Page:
Don’t miss an opportunity to see one of the most popular Russian epic films of all time, when Cinema at Tusculum presents Russian epic Dr. Zhivago, on March 4 at 7 p.m. in the Behan Arena. Students who attend receive Arts & Lecture Credit.
Brilliantly photographed and sweepingly romantic, Dr. Zhivago is an exploration of the Russian Revolution as seen from the point of view of the intellectual, introspective Dr. Zhivago, played by Omar Sharif.
Released late in 1965 Dr. Zhivago was a box-office success across the globe and grossed more than Gone with the Wind. It was nominated for 10 Oscars and won five of them, for Best Adapted Screenplay, Best Cinematography, Best Music Score, Best Art Direction-Set Decoration and Best Costume Design.
Dr. Kim Estep, provost and vice president for academic affairs will introduce the film. Estep said she selected the film because she has previously used small snippets from the film when teaching about World War I, the Bolshevik Revolution and related historical events of Russian history.
“I find that it brings life to what can be ‘dry’ history, to see the impact of these cataclysmic events on individual people living during that time period,” Estep said. “The social upheaval and personal hardship of this time in Russian history is very accurate-which is probably the main reason his novel was banned in the Soviet Union when it was published in 1957.”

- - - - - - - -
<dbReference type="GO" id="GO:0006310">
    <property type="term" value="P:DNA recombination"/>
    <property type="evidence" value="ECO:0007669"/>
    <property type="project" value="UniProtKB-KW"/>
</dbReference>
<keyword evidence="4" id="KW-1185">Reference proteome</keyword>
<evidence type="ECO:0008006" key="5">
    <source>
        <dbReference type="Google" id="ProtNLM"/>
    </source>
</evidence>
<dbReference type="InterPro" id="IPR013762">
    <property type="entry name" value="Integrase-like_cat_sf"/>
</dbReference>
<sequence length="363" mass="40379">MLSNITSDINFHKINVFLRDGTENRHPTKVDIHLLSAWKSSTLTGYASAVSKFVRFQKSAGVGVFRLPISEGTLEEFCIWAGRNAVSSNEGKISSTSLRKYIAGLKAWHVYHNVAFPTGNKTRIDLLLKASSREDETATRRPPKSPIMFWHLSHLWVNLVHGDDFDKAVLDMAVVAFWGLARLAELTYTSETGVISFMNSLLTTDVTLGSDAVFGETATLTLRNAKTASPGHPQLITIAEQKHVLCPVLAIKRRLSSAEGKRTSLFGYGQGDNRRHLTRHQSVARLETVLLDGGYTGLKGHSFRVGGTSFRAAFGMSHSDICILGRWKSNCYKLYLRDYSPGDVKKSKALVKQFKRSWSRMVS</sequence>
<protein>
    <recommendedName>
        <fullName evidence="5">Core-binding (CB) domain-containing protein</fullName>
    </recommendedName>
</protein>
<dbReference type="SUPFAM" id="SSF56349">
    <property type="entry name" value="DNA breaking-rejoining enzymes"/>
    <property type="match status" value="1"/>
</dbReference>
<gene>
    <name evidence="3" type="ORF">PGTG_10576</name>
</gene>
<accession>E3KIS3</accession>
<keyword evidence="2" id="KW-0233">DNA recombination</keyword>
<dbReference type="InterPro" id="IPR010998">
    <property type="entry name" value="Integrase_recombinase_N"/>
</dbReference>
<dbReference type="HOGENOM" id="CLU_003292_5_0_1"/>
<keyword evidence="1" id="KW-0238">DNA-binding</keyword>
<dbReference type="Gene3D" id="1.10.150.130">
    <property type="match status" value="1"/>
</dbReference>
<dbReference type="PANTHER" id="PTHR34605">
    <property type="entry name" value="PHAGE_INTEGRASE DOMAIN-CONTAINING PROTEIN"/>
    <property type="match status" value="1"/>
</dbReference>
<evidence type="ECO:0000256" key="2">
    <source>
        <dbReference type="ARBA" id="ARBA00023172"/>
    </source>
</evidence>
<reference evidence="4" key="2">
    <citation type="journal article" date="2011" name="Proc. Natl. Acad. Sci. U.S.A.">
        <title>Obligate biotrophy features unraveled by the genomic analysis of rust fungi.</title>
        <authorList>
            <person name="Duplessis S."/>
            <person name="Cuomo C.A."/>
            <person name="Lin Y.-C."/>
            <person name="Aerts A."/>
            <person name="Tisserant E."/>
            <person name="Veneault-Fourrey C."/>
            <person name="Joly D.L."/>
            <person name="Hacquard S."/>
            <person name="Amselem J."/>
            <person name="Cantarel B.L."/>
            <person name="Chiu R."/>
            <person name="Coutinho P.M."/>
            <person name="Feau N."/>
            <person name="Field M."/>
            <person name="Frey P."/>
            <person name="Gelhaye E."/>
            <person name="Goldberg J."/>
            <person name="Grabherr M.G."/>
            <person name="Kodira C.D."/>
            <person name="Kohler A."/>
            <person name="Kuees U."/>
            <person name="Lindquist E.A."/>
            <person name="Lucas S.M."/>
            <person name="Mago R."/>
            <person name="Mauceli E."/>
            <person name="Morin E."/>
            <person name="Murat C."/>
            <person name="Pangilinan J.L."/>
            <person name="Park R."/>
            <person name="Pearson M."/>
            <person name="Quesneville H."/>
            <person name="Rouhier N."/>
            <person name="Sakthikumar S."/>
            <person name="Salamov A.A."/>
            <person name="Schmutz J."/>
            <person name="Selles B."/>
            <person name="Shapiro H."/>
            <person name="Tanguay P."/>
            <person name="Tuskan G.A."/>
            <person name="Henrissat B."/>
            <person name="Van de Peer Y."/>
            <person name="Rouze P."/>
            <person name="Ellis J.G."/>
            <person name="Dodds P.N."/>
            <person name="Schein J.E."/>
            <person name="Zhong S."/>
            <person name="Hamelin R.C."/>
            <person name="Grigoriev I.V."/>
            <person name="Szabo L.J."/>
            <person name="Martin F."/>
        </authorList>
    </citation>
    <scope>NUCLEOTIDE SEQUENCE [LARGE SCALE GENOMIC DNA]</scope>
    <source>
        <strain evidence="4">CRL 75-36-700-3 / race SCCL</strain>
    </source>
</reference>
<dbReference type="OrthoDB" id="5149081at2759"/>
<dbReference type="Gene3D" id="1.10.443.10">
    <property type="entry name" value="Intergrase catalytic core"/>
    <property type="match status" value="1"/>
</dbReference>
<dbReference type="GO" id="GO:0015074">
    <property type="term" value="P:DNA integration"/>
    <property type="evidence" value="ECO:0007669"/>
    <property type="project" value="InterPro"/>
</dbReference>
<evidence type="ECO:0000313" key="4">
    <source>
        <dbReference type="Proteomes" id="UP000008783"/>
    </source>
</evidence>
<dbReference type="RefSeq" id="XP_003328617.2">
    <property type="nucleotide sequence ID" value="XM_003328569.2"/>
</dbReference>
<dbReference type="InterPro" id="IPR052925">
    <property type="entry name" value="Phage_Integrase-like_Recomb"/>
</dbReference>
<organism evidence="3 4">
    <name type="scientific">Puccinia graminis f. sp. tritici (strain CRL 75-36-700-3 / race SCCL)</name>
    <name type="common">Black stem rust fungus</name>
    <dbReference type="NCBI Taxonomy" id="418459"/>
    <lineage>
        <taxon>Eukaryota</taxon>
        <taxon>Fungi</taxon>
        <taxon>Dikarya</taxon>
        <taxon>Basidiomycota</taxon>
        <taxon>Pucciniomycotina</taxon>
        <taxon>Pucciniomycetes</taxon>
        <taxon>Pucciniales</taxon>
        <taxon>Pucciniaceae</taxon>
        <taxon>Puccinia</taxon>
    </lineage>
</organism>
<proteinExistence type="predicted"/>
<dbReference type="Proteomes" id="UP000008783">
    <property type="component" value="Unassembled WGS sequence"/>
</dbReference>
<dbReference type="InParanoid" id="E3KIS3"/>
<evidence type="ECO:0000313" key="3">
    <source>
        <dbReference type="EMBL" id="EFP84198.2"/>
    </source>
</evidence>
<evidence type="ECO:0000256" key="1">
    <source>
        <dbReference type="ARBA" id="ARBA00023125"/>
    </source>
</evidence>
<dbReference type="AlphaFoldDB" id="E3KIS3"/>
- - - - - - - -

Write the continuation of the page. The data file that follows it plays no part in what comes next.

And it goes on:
In addition, mark your calendar for March 25, when the final film in the series, East/West will be show, also at the Behan at 7 p.m. The presenter will be Dr. Biliana Stoytcheva-Horissian, originally of Bulgaria, where the film was shot, and a department chair at Emory and Henry University.
All shows in the Tusculum College Cinema Series are open to the public and are free of charge.
Dr. Zhivago Trivia
- Metro-Goldwyn-Mayer ((MGM)) who bankrolled the movie originally wanted to cast star Paul Newman in the title role played by Omar Sharif. Actor Peter O’Toole was offered the part, but declined.
- Although depicting Russia and in particular the stunning city of Moscow, the movie was actually filmed in Spain.
- The film was not shown in Russia until 1994.
- While the scene with the crowd chanting the Marxist theme was being filmed at 3 a.m., police showed up at the set thinking that a real revolution was taking place and insisted on staying until the scene was finished.
- One of the features which contributed to the outstanding box-office success of the movie and also critical impact was the immortal ‘Lara’s Theme’, a composition of ‘balalaika’ music, created by Maurice Jarre. This musical number was an international success and continues to be as popular as it was forty years ago.